Towards resilient small water supply infrastructure

Start date

1 October 2024


3.5 years

Application deadline

Funding source

UKRI and/or University of Surrey

Funding information

We are offering the UKRI standard stipend (currently £18,622 per year) with an additional bursary of £1,700 per year for full 3.5 years for exceptional candidates. In addition, a research, training and support grant of £3,000 over the project is also offered. Full home or overseas tuition fees (as applicable) will be covered.


Practices that involve the installation of poor-quality components and enable rapid corrosion of handpumps undermine the resilience and maintenance of the handpumps that commonly supply small water supply systems. Climate change projections are often presented as changes in temperature and precipitation level; however, their impact on infrastructures during their lifetime is often oversimplified. Hence there is a significant gap in the existing converting mechanism to translate climate data to infrastructure loading demand. For small water supply infrastructure, the climate change impacts on are mainly assessed using statistical analysis of previous events without reflection on material characteristics and their physical response to changing operation and environmental condition. Additionally, the assessment of climate change on infrastructures is generally conducted in silos, either with over-generalisation or bespoke assessment for a certain type of infrastructure without considering the impact on dependent assets. To this end, the project will investigate and assess the change in loading and load effects under different climate projections using a campaign of physical and numerical models to assess and formulate the failure projection patterns for probable and plausible failure mechanism of local materials and infrastructure.  

Using data collected in the field and laboratory, the results of this research will significantly contribute to the understanding of climate hazards faced by communities that rely on groundwater-sourced small water supply, as well as provide key insights into how materials will behave in the face of climate change and anthropogenic stress, which is the basis for recommendations on the use of more resilient materials. Ultimately, this can reduce breakdowns, downtime, and the deterioration of infrastructure, boosting the resilience of communities (MacAllister et al., 2020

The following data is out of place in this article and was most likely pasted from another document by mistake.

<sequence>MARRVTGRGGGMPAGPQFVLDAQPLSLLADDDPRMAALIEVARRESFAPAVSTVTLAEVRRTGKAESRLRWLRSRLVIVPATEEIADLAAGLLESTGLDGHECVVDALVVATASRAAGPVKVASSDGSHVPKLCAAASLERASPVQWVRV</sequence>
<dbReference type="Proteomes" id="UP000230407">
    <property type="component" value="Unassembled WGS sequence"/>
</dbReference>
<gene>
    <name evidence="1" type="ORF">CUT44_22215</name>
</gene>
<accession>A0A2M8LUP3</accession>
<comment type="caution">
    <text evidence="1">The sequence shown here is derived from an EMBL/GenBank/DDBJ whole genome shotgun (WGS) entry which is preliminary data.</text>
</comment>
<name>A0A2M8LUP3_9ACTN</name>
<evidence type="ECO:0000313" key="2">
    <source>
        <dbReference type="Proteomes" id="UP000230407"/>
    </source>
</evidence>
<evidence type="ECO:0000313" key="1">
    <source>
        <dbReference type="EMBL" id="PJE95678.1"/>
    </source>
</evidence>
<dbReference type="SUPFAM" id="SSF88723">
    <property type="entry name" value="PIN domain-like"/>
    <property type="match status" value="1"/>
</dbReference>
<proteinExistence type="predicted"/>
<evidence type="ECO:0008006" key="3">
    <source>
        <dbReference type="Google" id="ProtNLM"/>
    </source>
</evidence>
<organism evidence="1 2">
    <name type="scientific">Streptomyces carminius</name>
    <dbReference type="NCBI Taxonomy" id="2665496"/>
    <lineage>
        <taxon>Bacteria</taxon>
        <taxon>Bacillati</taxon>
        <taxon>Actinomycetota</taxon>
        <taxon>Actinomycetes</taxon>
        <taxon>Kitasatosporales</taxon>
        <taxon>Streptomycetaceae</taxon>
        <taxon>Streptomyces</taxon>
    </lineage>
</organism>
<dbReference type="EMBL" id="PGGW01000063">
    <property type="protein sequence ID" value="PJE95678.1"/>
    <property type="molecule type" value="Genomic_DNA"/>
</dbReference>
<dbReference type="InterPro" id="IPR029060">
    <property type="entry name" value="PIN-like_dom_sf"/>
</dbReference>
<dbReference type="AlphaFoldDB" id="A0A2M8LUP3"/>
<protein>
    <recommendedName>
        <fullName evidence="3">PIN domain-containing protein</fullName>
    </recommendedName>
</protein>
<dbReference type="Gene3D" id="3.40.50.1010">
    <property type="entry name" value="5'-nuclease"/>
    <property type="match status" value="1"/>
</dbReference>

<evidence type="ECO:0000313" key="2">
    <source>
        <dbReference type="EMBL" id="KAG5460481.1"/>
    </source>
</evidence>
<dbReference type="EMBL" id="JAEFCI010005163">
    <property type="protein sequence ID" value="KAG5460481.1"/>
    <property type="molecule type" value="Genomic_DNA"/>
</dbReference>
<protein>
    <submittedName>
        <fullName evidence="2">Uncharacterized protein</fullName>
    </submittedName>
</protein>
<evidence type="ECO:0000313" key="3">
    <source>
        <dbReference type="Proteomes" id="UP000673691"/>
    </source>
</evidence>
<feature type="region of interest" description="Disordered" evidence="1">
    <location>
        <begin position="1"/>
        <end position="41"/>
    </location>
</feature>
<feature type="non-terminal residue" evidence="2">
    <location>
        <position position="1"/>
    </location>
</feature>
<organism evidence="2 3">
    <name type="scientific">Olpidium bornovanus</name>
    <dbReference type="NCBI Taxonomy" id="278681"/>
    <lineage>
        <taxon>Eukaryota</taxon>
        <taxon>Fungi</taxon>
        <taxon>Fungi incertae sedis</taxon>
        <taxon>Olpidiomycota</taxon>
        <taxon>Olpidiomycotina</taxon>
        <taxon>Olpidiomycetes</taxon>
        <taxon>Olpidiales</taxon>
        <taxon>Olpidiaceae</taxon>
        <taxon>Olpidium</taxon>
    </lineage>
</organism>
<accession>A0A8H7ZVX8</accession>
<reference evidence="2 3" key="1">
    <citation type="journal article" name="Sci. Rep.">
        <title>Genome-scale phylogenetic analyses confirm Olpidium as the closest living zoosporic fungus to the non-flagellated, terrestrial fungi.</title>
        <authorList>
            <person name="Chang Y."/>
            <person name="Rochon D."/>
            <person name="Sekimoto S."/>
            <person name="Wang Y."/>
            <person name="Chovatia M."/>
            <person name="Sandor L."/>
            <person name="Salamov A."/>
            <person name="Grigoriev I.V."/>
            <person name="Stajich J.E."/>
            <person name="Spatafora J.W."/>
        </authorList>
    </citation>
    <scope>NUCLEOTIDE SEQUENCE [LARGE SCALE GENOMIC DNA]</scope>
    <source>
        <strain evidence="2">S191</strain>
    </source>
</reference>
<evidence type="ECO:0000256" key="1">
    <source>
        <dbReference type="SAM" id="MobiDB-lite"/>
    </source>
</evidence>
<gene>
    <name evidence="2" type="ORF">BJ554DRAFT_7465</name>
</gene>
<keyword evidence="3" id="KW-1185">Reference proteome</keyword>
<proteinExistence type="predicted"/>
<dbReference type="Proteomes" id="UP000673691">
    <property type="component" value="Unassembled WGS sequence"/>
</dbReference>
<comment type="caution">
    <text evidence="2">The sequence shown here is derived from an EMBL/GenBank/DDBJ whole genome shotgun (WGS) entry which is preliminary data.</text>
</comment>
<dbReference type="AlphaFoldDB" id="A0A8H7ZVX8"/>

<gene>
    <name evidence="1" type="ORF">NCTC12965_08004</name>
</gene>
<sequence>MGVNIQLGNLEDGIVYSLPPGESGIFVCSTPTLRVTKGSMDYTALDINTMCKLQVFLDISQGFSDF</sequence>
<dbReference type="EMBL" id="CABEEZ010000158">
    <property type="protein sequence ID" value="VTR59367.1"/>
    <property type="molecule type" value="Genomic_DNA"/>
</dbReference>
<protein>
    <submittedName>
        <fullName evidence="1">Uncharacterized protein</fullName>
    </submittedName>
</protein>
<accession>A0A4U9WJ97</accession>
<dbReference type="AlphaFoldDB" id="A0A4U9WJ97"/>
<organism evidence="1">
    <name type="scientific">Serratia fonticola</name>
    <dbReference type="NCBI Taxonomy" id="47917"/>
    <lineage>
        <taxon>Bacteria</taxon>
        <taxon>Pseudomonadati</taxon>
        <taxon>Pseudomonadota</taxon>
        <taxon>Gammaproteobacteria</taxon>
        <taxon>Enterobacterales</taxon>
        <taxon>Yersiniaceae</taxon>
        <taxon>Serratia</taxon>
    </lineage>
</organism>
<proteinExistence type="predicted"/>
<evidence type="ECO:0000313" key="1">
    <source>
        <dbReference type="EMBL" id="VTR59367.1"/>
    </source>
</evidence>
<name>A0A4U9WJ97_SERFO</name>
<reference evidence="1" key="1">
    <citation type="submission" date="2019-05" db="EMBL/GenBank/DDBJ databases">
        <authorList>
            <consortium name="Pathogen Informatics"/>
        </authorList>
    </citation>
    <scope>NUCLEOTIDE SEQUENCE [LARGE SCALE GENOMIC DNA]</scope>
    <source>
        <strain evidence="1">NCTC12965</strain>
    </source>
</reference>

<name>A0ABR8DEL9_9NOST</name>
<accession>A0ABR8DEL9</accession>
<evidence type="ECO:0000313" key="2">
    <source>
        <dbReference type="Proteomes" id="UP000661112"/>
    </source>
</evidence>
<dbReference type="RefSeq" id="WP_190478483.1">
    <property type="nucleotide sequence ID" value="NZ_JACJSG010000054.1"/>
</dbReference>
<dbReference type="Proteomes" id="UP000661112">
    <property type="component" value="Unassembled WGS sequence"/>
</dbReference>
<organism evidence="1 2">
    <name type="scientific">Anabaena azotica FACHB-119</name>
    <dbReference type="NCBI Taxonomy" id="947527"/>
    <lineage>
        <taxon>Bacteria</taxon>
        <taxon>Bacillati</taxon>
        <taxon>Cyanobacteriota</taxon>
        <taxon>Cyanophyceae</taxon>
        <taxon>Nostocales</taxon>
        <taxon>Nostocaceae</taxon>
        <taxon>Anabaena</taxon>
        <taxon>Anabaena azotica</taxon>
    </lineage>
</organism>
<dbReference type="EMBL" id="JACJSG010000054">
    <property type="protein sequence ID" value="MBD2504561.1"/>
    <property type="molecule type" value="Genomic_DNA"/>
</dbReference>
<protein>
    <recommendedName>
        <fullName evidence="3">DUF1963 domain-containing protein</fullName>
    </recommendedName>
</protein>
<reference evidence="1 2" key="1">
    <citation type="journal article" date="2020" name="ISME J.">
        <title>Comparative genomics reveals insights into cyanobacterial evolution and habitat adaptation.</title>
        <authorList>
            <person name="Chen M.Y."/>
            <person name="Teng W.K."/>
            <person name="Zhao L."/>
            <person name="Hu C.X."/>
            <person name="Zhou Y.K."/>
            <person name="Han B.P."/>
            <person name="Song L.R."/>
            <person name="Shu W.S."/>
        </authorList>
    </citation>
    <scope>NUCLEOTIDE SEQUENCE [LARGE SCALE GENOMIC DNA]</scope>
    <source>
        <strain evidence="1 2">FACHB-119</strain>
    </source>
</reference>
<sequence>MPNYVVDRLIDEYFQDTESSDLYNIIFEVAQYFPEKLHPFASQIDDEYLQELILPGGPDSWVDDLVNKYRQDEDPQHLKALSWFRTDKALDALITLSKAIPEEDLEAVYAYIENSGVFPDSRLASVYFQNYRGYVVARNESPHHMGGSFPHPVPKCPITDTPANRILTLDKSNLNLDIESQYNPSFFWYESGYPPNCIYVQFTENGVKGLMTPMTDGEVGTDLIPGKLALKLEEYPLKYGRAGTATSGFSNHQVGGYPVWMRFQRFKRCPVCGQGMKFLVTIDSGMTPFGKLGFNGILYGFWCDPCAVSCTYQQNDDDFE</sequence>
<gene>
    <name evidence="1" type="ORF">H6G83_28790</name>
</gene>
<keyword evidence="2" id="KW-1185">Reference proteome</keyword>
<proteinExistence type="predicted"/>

By feeding the results into ongoing initiatives like the Uptime consortium ( and through global knowledge networks such as the Rural Water Supply Network (, the research has a wide outreach to improve the wider understanding of these issues among implementers, Governments, regulators, importers, distributors and communities in a variety of countries. 

Eligibility criteria

Open to both UK and international candidates.

Up to 30% of our UKRI-funded studentships can be awarded to candidates paying international rate fees. Find out more about eligibility.

You will need to meet the minimum entry requirements for our PhD programme.

This PhD will suit a candidate with a background in civil and environmental engineering, hydrology or hydrogeology and an interest in improving the livelihoods of small water supply users in low-income countries. The successful candidate will need: 

  • A willingness to undertake field work.  
  • An ability to understand and develop software for data analysis and mapping techniques.  
  • An organised approach to work with strong problem-solving skills. 
  • Interest and enthusiasm for understanding a real-time environmental problem. 
  • Good oral and written communication skills and in particular the ability to work with multi-disciplinary teams.

How to apply

Applications should be submitted via the Civil and Environmental Engineering PhD programme page. In place of a research proposal, you should upload a document stating the title of the project that you wish to apply for and the name of the relevant supervisor.

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Application deadline

Contact details

Katherine Pond
06 AA 03
Telephone: +44 (0)1483 689918

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